The Burnet Institute’s Hepatitis Immunotherapy (Gowans/Loveland) Laboratory (Professor Eric Gowans absent).
A hepatitis C vaccine developed at Burnet Institute could be the first ever therapeutic vaccine for an infectious disease if an upcoming clinical trial is successful.
The Institute is collaborating with The Alfred hospital on the project, which if proved effective could mean a cure for people with hepatitis C.
Co-head of Burnet Institute’s Hepatitis Immunotherapy (Gowans/Loveland) Laboratory, Associate Professor Bruce Loveland says the vaccine uses the patient’s own cells prepared with components of hepatitis C virus added.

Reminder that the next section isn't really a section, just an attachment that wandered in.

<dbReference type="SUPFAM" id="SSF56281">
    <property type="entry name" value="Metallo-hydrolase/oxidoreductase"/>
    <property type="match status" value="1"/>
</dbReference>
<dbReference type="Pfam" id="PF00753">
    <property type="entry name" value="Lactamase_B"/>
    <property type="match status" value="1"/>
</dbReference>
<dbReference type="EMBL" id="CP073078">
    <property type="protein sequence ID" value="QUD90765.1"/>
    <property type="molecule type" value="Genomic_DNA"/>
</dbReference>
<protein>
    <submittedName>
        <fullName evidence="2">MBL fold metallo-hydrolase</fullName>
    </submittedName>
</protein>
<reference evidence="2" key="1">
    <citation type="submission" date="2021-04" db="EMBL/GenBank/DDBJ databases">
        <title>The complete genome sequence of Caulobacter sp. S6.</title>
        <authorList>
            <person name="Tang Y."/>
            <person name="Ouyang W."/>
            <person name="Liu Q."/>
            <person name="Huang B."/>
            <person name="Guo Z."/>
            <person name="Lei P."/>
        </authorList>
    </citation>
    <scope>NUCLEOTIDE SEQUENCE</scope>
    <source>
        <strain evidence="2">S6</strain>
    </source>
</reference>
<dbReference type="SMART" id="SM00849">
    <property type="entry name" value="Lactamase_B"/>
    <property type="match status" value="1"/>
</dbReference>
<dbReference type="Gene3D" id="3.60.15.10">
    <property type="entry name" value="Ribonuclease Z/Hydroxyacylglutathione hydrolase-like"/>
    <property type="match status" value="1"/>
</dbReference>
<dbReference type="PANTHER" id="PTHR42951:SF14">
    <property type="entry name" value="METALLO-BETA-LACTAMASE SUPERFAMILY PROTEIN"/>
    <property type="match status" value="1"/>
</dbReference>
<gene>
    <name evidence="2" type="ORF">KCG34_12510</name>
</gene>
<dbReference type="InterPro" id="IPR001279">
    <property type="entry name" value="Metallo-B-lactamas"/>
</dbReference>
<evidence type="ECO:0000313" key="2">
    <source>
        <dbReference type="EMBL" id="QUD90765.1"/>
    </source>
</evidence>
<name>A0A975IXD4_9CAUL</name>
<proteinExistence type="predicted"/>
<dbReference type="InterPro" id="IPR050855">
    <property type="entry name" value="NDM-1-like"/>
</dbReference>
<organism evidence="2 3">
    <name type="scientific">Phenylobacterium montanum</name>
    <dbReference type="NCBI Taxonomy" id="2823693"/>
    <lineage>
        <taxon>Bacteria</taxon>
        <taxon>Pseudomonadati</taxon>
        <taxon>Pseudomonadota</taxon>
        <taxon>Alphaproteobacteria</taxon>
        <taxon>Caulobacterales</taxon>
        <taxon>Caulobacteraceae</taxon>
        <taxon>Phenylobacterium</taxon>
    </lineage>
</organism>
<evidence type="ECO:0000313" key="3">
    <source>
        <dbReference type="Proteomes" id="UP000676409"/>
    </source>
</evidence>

“What we are trying to do is harness the patient’s own immune responses so that it tips the balance so they are either healthier or they are cured,” Associate Professor Loveland told the Herald Sun.
An initial clinical trial in 2008 tested the efficacy and safety of a similar first-generation vaccine – it proved safe with no adverse side effects.
“Previous lab data suggests patients’ immune response increased after the vaccination,” Associate Professor Loveland said.
With about 200,000 Australians with chronic hepatitis C infection, 10,000 new infections a year and severe side effects on current treatment, this vaccine could make a significant impact on the hepatitis C population.
Participants will be injected with the vaccine between one to three times and the treatment period will last four to eight weeks as part of the patient’s regular visits for treatment at the liver clinic at The Alfred.
If you have hepatitis C, genotype 1 and have previously failed interferon treatment and would like to be part of this trial, phone 0415 856 346.